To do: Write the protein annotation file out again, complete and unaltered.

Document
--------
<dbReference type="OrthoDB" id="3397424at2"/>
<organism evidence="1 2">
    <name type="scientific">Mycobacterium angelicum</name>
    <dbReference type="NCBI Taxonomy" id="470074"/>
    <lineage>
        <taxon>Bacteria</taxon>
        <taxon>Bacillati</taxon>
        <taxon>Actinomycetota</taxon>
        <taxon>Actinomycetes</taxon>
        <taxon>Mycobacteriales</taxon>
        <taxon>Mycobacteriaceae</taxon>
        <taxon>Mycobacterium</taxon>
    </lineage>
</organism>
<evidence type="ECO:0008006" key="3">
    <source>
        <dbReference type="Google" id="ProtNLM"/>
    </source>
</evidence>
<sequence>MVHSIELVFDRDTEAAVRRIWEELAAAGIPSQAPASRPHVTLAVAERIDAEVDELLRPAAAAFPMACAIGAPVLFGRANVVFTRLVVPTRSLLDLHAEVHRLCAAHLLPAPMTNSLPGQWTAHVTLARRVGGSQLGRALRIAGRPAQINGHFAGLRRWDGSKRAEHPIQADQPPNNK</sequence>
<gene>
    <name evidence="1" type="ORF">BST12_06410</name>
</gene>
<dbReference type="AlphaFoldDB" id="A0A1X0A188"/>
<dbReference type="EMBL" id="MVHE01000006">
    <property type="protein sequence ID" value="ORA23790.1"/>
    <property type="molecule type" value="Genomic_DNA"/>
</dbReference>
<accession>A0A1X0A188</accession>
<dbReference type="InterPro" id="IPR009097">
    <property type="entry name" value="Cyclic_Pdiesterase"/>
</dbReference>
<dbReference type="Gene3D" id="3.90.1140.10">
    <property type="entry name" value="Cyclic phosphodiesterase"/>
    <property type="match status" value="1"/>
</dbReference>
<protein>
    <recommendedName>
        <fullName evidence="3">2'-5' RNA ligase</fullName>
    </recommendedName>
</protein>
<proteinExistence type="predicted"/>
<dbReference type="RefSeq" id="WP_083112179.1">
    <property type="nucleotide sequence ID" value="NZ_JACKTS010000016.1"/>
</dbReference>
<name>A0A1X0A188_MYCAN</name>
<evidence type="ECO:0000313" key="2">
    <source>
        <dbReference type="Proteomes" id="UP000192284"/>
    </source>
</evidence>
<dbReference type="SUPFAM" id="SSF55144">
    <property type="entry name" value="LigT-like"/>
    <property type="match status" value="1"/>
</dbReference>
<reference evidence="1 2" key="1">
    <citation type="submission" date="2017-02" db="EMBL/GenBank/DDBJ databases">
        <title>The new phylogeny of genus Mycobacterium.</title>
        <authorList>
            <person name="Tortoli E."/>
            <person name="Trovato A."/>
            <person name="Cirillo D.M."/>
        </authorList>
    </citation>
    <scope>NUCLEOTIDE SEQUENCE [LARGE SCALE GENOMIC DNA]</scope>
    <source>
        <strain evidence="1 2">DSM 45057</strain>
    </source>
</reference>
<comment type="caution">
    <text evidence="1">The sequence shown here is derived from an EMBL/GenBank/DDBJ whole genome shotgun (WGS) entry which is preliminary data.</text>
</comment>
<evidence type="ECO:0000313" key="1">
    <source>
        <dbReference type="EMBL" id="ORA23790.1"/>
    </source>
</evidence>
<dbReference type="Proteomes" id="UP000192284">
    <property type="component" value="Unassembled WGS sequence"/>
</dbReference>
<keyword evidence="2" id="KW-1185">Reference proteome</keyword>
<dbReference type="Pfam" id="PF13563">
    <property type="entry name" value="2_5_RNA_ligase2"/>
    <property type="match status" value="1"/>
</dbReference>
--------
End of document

<dbReference type="OrthoDB" id="3397424at2"/>
<organism evidence="1 2">
    <name type="scientific">Mycobacterium angelicum</name>
    <dbReference type="NCBI Taxonomy" id="470074"/>
    <lineage>
        <taxon>Bacteria</taxon>
        <taxon>Bacillati</taxon>
        <taxon>Actinomycetota</taxon>
        <taxon>Actinomycetes</taxon>
        <taxon>Mycobacteriales</taxon>
        <taxon>Mycobacteriaceae</taxon>
        <taxon>Mycobacterium</taxon>
    </lineage>
</organism>
<evidence type="ECO:0008006" key="3">
    <source>
        <dbReference type="Google" id="ProtNLM"/>
    </source>
</evidence>
<sequence>MVHSIELVFDRDTEAAVRRIWEELAAAGIPSQAPASRPHVTLAVAERIDAEVDELLRPAAAAFPMACAIGAPVLFGRANVVFTRLVVPTRSLLDLHAEVHRLCAAHLLPAPMTNSLPGQWTAHVTLARRVGGSQLGRALRIAGRPAQINGHFAGLRRWDGSKRAEHPIQADQPPNNK</sequence>
<gene>
    <name evidence="1" type="ORF">BST12_06410</name>
</gene>
<dbReference type="AlphaFoldDB" id="A0A1X0A188"/>
<dbReference type="EMBL" id="MVHE01000006">
    <property type="protein sequence ID" value="ORA23790.1"/>
    <property type="molecule type" value="Genomic_DNA"/>
</dbReference>
<accession>A0A1X0A188</accession>
<dbReference type="InterPro" id="IPR009097">
    <property type="entry name" value="Cyclic_Pdiesterase"/>
</dbReference>
<dbReference type="Gene3D" id="3.90.1140.10">
    <property type="entry name" value="Cyclic phosphodiesterase"/>
    <property type="match status" value="1"/>
</dbReference>
<protein>
    <recommendedName>
        <fullName evidence="3">2'-5' RNA ligase</fullName>
    </recommendedName>
</protein>
<proteinExistence type="predicted"/>
<dbReference type="RefSeq" id="WP_083112179.1">
    <property type="nucleotide sequence ID" value="NZ_JACKTS010000016.1"/>
</dbReference>
<name>A0A1X0A188_MYCAN</name>
<evidence type="ECO:0000313" key="2">
    <source>
        <dbReference type="Proteomes" id="UP000192284"/>
    </source>
</evidence>
<dbReference type="SUPFAM" id="SSF55144">
    <property type="entry name" value="LigT-like"/>
    <property type="match status" value="1"/>
</dbReference>
<reference evidence="1 2" key="1">
    <citation type="submission" date="2017-02" db="EMBL/GenBank/DDBJ databases">
        <title>The new phylogeny of genus Mycobacterium.</title>
        <authorList>
            <person name="Tortoli E."/>
            <person name="Trovato A."/>
            <person name="Cirillo D.M."/>
        </authorList>
    </citation>
    <scope>NUCLEOTIDE SEQUENCE [LARGE SCALE GENOMIC DNA]</scope>
    <source>
        <strain evidence="1 2">DSM 45057</strain>
    </source>
</reference>
<comment type="caution">
    <text evidence="1">The sequence shown here is derived from an EMBL/GenBank/DDBJ whole genome shotgun (WGS) entry which is preliminary data.</text>
</comment>
<evidence type="ECO:0000313" key="1">
    <source>
        <dbReference type="EMBL" id="ORA23790.1"/>
    </source>
</evidence>
<dbReference type="Proteomes" id="UP000192284">
    <property type="component" value="Unassembled WGS sequence"/>
</dbReference>
<keyword evidence="2" id="KW-1185">Reference proteome</keyword>
<dbReference type="Pfam" id="PF13563">
    <property type="entry name" value="2_5_RNA_ligase2"/>
    <property type="match status" value="1"/>
</dbReference>